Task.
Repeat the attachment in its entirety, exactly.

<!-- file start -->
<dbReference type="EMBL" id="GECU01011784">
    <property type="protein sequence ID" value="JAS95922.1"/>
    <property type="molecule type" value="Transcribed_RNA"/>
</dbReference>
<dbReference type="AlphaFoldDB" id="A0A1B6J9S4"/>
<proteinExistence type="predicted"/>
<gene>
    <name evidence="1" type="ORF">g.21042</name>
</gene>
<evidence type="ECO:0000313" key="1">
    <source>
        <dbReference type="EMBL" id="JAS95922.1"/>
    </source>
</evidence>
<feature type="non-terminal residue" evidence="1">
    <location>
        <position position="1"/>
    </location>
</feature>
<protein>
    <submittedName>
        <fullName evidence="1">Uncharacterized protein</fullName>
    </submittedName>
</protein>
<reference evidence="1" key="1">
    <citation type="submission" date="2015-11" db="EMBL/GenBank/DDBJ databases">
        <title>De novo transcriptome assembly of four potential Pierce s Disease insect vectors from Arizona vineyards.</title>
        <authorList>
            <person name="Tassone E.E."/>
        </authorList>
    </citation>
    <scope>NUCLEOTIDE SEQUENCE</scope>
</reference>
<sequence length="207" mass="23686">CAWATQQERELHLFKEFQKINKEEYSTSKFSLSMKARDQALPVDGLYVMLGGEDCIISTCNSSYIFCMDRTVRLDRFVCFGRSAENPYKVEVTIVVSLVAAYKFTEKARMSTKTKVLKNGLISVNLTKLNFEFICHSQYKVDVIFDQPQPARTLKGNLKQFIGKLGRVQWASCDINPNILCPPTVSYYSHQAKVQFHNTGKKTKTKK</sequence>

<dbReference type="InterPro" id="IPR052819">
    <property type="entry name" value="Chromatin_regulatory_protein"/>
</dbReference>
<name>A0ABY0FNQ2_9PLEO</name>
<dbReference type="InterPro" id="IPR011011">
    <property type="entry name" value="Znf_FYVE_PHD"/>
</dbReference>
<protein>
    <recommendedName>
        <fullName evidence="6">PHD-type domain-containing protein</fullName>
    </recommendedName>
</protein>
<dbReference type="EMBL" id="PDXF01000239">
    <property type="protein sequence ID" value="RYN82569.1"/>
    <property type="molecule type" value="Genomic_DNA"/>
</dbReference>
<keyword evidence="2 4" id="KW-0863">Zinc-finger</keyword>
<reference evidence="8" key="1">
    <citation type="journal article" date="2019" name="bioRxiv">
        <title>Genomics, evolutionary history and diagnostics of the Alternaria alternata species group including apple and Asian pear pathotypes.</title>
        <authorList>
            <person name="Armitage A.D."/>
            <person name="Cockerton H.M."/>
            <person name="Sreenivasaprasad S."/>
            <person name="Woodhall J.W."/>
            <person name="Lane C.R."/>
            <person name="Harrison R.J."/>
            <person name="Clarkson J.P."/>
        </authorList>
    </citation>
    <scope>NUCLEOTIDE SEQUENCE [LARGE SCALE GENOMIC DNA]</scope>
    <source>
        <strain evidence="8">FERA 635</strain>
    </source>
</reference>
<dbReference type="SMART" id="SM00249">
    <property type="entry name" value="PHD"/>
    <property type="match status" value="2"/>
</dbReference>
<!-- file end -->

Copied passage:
<dbReference type="EMBL" id="GECU01011784">
    <property type="protein sequence ID" value="JAS95922.1"/>
    <property type="molecule type" value="Transcribed_RNA"/>
</dbReference>
<dbReference type="AlphaFoldDB" id="A0A1B6J9S4"/>
<proteinExistence type="predicted"/>
<gene>
    <name evidence="1" type="ORF">g.21042</name>
</gene>
<evidence type="ECO:0000313" key="1">
    <source>
        <dbReference type="EMBL" id="JAS95922.1"/>
    </source>
</evidence>
<feature type="non-terminal residue" evidence="1">
    <location>
        <position position="1"/>
    </location>
</feature>
<protein>
    <submittedName>
        <fullName evidence="1">Uncharacterized protein</fullName>
    </submittedName>
</protein>
<reference evidence="1" key="1">
    <citation type="submission" date="2015-11" db="EMBL/GenBank/DDBJ databases">
        <title>De novo transcriptome assembly of four potential Pierce s Disease insect vectors from Arizona vineyards.</title>
        <authorList>
            <person name="Tassone E.E."/>
        </authorList>
    </citation>
    <scope>NUCLEOTIDE SEQUENCE</scope>
</reference>
<sequence length="207" mass="23686">CAWATQQERELHLFKEFQKINKEEYSTSKFSLSMKARDQALPVDGLYVMLGGEDCIISTCNSSYIFCMDRTVRLDRFVCFGRSAENPYKVEVTIVVSLVAAYKFTEKARMSTKTKVLKNGLISVNLTKLNFEFICHSQYKVDVIFDQPQPARTLKGNLKQFIGKLGRVQWASCDINPNILCPPTVSYYSHQAKVQFHNTGKKTKTKK</sequence>

<dbReference type="InterPro" id="IPR052819">
    <property type="entry name" value="Chromatin_regulatory_protein"/>
</dbReference>
<name>A0ABY0FNQ2_9PLEO</name>
<dbReference type="InterPro" id="IPR011011">
    <property type="entry name" value="Znf_FYVE_PHD"/>
</dbReference>
<protein>
    <recommendedName>
        <fullName evidence="6">PHD-type domain-containing protein</fullName>
    </recommendedName>
</protein>
<dbReference type="EMBL" id="PDXF01000239">
    <property type="protein sequence ID" value="RYN82569.1"/>
    <property type="molecule type" value="Genomic_DNA"/>
</dbReference>
<keyword evidence="2 4" id="KW-0863">Zinc-finger</keyword>
<reference evidence="8" key="1">
    <citation type="journal article" date="2019" name="bioRxiv">
        <title>Genomics, evolutionary history and diagnostics of the Alternaria alternata species group including apple and Asian pear pathotypes.</title>
        <authorList>
            <person name="Armitage A.D."/>
            <person name="Cockerton H.M."/>
            <person name="Sreenivasaprasad S."/>
            <person name="Woodhall J.W."/>
            <person name="Lane C.R."/>
            <person name="Harrison R.J."/>
            <person name="Clarkson J.P."/>
        </authorList>
    </citation>
    <scope>NUCLEOTIDE SEQUENCE [LARGE SCALE GENOMIC DNA]</scope>
    <source>
        <strain evidence="8">FERA 635</strain>
    </source>
</reference>
<dbReference type="SMART" id="SM00249">
    <property type="entry name" value="PHD"/>
    <property type="match status" value="2"/>
</dbReference>